Jobseekers turn down roles if they don't like the work space
Beckett Frith, May 03, 2017
Whilst some organisations are still promoting employer brands, authentic employers are focusing on improving environments and transparency in recruitment.
Read More John Huckstepp
May 06, 2017 18:17
Outdated decor, no natural light, a dirty or unhygienic area, broken furniture and difficult locations are all offputting
More than half (53%) of job hunters would turn down a role if they did not like the company’s office or working environment, according to research from Furniture123.co.uk.
A survey of 1,014 UK workers in full- or part-time work found that outdated décor would put off 41% of job seekers, while a lack of natural light would deter 38%.
A third (32%) would reconsider a new role if they felt the office was dirty or unhygienic, and the same number would consider broken office furniture as a strike against taking a new role.
However, the biggest factor when it came to the working environment of a new role was location. Half (50%) of those polled said they would be deterred by a role that was situated away from transport links, places to eat and other amenities.
Oliver Heath, biophilic design consultant of Oliver Heath Design, told HR magazine he was not surprised by the results. “Studies show people like working where there is natural light, indoor plants, and views of water, greenery or trees,” he said. “A direct connection to nature can be beneficial for both your mental and physical health. For example, having timber walls in your workplace helps to reduce your heart rate.”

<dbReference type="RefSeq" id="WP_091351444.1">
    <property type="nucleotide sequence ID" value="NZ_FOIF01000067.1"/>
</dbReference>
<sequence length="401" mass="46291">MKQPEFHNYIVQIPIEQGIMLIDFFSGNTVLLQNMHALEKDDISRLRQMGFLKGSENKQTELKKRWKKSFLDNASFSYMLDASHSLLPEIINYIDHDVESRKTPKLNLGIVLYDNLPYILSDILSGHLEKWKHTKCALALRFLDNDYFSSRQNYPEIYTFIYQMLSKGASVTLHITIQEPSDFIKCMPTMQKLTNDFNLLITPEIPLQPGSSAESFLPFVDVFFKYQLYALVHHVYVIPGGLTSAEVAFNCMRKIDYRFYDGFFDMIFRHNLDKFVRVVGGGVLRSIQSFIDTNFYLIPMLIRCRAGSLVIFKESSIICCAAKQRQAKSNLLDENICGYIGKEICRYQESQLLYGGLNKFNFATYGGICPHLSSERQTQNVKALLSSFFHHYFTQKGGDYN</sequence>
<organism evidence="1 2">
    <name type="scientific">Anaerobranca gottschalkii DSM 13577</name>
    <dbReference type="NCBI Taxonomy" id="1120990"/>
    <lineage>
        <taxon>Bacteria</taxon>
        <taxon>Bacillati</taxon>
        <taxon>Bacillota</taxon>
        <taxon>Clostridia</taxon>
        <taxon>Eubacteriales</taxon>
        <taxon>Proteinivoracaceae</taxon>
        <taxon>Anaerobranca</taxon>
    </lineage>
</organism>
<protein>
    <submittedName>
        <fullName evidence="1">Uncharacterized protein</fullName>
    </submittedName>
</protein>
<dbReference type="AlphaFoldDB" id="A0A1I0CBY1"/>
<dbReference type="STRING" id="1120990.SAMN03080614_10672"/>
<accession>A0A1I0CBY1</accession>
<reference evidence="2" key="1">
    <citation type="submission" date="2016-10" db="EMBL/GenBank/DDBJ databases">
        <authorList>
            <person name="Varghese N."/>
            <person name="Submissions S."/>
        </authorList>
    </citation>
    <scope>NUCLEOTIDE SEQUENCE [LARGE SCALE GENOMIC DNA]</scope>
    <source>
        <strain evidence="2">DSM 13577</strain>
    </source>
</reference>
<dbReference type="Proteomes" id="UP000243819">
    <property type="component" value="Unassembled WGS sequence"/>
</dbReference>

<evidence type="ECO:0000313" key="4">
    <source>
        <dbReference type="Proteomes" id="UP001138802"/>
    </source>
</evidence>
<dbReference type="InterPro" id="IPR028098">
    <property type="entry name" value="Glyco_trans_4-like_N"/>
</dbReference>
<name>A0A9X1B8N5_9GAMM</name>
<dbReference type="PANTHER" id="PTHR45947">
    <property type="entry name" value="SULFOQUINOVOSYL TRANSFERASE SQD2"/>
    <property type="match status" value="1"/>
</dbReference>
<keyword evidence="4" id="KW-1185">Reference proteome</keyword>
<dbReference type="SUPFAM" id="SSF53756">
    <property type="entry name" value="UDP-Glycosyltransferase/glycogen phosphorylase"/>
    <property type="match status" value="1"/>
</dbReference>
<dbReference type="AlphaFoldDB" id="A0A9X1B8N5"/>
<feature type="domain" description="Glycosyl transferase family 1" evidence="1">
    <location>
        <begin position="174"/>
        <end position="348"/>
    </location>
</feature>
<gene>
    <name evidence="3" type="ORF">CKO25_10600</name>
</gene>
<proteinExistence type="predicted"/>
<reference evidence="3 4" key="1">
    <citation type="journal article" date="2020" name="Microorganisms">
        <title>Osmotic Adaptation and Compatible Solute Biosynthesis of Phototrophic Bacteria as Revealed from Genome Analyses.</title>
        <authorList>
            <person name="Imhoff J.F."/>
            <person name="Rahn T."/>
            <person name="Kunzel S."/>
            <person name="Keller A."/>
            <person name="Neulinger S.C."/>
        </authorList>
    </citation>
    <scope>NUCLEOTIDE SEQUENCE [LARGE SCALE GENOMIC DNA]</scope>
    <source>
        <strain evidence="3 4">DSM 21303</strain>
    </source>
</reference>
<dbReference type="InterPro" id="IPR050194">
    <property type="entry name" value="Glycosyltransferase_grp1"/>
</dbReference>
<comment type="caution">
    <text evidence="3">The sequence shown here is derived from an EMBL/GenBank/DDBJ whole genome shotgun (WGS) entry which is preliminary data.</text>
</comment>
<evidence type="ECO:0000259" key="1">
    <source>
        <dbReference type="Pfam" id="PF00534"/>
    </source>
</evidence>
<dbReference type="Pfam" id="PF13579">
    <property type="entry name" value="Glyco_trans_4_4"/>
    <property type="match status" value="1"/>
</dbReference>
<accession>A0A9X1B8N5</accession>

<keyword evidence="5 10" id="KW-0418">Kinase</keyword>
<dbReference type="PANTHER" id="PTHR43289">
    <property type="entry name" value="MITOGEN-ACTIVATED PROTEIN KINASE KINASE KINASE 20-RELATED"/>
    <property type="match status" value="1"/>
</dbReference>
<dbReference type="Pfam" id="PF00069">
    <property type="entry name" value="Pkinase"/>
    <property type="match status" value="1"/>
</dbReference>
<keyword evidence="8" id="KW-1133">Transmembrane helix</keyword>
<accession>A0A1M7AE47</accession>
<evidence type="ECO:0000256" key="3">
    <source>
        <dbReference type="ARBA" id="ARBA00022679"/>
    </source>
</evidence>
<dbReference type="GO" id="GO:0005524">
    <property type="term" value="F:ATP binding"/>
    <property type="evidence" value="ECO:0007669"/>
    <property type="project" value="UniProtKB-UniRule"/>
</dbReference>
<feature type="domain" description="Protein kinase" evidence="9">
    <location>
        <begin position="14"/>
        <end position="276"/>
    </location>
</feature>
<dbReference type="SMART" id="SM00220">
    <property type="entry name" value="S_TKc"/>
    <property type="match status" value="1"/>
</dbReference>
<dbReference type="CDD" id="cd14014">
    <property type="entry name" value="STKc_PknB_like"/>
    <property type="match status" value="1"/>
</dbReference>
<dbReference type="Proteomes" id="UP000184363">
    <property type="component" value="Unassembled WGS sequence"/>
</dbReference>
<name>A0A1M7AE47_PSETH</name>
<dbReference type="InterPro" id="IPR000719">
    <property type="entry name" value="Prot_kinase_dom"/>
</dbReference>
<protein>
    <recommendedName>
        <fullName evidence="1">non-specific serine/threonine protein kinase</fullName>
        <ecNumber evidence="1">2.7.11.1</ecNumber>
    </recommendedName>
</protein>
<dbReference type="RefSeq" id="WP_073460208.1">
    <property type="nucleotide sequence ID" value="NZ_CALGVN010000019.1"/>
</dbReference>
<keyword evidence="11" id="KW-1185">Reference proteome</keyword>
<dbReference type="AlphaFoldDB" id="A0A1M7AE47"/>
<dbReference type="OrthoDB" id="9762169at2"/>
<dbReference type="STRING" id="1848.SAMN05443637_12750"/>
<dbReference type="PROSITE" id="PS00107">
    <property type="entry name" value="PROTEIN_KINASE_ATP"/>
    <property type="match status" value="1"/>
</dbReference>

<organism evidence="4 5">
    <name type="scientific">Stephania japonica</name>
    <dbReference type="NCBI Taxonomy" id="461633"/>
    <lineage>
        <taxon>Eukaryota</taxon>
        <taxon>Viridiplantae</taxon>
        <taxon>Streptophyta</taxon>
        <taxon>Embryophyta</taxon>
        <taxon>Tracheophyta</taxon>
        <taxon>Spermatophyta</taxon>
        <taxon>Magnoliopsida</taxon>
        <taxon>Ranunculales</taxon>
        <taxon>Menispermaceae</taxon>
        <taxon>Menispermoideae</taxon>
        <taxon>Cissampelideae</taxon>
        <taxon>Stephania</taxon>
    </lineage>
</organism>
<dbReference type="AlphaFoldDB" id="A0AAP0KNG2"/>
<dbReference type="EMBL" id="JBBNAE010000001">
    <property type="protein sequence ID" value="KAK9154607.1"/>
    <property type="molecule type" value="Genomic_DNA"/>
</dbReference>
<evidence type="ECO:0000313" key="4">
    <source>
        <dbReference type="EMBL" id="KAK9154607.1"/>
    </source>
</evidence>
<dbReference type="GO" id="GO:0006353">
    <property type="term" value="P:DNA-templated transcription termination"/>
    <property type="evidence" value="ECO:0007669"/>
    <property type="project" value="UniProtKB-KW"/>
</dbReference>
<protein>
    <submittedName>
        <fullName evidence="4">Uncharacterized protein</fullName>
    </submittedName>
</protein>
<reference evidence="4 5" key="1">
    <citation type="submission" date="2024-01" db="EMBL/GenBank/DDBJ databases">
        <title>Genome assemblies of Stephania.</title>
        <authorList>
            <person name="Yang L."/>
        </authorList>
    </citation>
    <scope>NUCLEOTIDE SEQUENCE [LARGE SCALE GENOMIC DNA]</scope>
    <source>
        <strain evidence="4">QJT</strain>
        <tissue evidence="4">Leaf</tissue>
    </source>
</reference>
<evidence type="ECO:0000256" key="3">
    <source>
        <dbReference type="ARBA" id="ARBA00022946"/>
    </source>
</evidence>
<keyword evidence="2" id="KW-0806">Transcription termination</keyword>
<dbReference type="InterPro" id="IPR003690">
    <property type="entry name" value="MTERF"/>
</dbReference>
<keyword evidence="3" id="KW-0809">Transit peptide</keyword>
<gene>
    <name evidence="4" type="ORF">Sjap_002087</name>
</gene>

Heath said some employers overlook the benefits of a well-designed workspace. “You could choose not to invest in this, but then you won't get the benefits of reduced turnover and better productivity,” he said. “Plus you could end up losing some of the best talent to your competitors who are investing in their workspaces.”
Mark Kelly, marketing manager at Furniture123.co.uk, said the research shows that companies need to pay attention to much more than salaries and benefits when trying to attract candidates.
“Employers looking to attract the most talented staff in their field should keep this in mind when inviting candidates to interview,” he said. “It’s not so easy to change the location of the office. However, they can ensure that there are on-site catering facilities and breakout areas for lunch, and even arrange car pools or an employee bus service that connects to local transport links.
“Also, ensuring the space is always kept clean and tidy, furniture is in good condition, and the décor feels fresh and modern is a great place to start.”